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For This Family, India's COVID-19 Surge Was Personal


In parts of India, everyone knows someone who has gotten COVID-19.

ANKIT BHUTANI: Our close families, my cousins, friends, office friends. Anyone you talk to, at least one or two of the people in their network or immediate family is affected, and they're home isolated or searching for hospital.

CHANG: Ankit Bhutani's whole family got sick back in March. They live near Delhi. Everyone started to feel better after about one week except his father, who needed to be hospitalized.


After five days in the ICU, he was sent home. Two weeks later, it flared up again. By then, India was becoming the global epicenter of the coronavirus pandemic.

A BHUTANI: The situation was totally different by that time, and hospitals were already flooded. At that point of time, the whole, you know, kind of panic crept in.

CHANG: In just two weeks, India's daily case rate had quadrupled to more than 200,000. There was no ICU space for any more of Ankit's dad, only an ER bed.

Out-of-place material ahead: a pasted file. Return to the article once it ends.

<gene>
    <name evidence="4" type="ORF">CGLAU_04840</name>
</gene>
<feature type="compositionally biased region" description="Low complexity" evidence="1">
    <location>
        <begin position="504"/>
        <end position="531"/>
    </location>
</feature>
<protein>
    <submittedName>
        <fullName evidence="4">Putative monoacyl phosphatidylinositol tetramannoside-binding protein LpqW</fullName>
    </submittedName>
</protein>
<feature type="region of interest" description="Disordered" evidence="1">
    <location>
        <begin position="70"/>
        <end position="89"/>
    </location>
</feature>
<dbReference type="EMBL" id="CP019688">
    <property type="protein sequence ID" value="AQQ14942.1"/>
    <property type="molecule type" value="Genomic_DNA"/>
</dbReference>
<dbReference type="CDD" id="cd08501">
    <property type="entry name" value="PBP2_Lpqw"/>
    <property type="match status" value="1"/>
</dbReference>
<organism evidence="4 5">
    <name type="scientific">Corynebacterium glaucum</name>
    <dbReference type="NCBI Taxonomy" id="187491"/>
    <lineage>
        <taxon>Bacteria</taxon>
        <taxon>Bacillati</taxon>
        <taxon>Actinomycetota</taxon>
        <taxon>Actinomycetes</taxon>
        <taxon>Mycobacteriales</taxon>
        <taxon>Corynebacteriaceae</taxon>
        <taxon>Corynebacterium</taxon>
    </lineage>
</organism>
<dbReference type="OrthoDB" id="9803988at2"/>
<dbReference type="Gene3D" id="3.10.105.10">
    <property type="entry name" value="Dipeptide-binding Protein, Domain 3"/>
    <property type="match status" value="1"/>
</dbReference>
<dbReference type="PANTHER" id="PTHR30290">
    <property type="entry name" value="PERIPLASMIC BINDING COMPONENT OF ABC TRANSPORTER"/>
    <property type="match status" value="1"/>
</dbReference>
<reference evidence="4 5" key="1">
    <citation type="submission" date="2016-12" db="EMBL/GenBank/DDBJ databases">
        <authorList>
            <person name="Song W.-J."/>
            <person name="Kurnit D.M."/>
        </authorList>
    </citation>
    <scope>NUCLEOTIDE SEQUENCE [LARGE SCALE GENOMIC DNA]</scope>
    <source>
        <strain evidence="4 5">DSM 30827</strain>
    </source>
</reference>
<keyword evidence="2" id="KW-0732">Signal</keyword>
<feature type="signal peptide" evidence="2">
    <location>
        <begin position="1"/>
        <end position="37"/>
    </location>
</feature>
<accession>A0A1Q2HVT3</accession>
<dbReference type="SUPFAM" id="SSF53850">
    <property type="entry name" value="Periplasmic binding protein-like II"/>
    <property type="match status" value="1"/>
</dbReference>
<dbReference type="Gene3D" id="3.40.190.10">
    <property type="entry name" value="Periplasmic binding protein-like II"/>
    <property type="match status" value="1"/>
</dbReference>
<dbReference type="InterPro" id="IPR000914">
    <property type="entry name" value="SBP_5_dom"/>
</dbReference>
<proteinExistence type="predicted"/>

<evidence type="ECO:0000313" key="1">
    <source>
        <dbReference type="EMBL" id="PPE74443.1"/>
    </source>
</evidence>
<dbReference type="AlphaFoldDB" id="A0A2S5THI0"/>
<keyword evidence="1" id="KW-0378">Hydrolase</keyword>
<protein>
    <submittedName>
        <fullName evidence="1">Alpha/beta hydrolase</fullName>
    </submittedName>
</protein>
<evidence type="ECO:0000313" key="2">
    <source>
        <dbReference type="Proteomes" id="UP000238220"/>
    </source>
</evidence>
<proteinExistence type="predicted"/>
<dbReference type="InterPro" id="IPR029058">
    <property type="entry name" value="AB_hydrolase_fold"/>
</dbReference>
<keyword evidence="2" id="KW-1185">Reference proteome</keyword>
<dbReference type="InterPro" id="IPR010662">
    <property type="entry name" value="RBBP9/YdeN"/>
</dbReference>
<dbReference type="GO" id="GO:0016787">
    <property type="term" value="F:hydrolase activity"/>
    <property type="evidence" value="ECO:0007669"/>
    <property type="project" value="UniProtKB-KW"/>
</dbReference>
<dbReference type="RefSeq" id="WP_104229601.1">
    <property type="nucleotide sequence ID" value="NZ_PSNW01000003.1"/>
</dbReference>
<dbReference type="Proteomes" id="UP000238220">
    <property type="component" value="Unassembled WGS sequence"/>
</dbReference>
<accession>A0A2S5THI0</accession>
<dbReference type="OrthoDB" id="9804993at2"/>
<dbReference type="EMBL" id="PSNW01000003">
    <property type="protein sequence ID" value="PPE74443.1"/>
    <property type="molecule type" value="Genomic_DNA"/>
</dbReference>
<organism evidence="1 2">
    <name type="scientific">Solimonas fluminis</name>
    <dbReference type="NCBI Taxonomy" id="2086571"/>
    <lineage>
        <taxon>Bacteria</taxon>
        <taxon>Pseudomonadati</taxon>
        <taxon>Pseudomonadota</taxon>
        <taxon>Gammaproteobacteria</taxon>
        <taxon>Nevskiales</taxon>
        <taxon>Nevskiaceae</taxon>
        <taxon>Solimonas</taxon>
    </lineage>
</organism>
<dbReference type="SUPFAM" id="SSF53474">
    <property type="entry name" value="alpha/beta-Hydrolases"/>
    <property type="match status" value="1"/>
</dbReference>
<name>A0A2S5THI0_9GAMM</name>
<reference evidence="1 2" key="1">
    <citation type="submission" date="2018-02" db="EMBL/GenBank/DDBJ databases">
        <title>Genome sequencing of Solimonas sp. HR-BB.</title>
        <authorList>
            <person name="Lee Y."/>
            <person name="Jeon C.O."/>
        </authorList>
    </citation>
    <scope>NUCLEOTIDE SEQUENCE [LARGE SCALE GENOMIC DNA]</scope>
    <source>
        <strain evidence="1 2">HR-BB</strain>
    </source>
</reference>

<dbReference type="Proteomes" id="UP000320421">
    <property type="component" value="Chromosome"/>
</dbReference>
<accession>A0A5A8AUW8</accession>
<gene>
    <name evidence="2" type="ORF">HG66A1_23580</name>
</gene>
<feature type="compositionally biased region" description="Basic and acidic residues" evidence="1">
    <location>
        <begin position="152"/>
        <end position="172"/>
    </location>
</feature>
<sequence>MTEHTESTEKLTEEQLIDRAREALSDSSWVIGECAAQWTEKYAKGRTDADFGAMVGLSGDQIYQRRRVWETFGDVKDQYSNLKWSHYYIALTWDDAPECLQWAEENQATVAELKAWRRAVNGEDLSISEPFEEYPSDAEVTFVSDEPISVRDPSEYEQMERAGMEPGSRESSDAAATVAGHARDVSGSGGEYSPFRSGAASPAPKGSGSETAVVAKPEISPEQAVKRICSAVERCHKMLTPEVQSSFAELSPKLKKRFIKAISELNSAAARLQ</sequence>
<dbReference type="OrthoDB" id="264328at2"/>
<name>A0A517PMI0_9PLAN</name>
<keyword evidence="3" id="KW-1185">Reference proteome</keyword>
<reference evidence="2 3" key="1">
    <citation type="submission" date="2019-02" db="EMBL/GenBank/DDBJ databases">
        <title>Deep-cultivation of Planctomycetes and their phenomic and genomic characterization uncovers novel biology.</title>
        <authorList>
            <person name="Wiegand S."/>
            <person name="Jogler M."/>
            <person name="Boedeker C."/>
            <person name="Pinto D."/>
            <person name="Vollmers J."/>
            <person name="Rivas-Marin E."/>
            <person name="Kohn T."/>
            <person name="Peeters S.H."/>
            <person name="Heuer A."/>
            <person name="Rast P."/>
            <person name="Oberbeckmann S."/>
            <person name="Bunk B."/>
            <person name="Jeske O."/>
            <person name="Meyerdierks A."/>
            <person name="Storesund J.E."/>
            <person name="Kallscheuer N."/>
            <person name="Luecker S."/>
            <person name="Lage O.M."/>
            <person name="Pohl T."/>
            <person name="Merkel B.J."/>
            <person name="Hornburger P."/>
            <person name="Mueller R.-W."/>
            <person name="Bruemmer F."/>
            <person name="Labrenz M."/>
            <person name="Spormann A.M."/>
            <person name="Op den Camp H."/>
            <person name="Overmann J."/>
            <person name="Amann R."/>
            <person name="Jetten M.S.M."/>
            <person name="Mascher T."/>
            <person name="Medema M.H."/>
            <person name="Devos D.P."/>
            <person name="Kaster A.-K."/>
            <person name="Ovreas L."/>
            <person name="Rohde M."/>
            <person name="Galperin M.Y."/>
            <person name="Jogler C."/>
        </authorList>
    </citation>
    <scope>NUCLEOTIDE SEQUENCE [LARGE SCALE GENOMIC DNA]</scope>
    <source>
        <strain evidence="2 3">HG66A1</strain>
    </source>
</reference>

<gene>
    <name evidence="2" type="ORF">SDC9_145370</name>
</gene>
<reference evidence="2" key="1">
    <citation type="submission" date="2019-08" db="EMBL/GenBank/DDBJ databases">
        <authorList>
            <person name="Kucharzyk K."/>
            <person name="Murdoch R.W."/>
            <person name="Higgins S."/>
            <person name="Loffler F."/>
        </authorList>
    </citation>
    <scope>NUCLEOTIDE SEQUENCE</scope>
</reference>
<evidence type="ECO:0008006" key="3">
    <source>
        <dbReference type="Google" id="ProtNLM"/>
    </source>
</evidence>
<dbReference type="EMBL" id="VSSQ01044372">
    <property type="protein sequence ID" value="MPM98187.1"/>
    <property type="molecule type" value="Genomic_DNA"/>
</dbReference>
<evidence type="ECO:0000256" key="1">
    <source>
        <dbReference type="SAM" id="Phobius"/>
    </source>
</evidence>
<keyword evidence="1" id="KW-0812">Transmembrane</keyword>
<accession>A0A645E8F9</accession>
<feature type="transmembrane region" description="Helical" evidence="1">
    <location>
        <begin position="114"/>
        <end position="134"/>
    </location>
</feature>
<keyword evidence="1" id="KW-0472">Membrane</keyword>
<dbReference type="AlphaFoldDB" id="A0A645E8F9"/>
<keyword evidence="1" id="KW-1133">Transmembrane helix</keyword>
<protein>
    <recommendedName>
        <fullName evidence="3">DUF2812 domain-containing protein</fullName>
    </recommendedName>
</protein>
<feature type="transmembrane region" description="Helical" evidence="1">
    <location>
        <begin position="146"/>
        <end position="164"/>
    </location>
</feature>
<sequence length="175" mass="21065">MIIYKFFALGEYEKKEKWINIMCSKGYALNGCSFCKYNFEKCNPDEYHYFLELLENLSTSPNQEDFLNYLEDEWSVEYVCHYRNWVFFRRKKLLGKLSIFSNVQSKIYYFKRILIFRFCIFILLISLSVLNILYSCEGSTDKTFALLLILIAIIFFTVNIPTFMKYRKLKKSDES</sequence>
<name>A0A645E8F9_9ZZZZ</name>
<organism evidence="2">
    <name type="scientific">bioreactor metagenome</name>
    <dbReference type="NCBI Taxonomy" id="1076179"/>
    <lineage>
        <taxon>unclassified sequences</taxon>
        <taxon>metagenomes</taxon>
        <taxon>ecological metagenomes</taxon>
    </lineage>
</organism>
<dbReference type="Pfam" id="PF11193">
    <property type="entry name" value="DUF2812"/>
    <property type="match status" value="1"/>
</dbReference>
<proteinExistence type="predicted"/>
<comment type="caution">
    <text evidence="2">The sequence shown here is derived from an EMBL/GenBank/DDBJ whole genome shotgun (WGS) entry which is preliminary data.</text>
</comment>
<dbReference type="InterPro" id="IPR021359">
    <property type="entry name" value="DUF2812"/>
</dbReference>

GARIMA BHUTANI: He was unconscious. He had bedsores. He was a diabetes patient, and his sugar needed to be monitored. And he needed those medicines.

CORNISH: The family had to call the overwhelmed ER every hour to ask them to check his insulin, and for two days they desperately searched for another hospital with ICU space. They finally found one on April 15. But by then, the infection had taken its toll.

A BHUTANI: The next hospital which took us in - he could live only one day there. And on the 16 he passed on.

CHANG: Pradeep Bhutani was a 71-year-old retired professor and school principal. He's now among the hundreds of thousands who have died of COVID-19 in India. Experts say the true death count is probably far higher than reported. Meanwhile, only 1 in 50 Indians have been fully vaccinated.

G BHUTANI: All of us - right? - have gone through this physical and mental pain in the period of last month. God knows what else is there to come. Transcript provided by NPR, Copyright NPR.

Over two decades of journalism, Audie Cornish has become a recognized and trusted voice on the airwaves as co-host of NPR's flagship news program, All Things Considered.
Ailsa Chang is an award-winning journalist who hosts All Things Considered along with Ari Shapiro, Audie Cornish, and Mary Louise Kelly. She landed in public radio after practicing law for a few years.
Ashish Valentine joined NPR as its second-ever Reflect America fellow and is now a production assistant at All Things Considered. As well as producing the daily show and sometimes reporting stories himself, his job is to help the network's coverage better represent the perspectives of marginalized communities.
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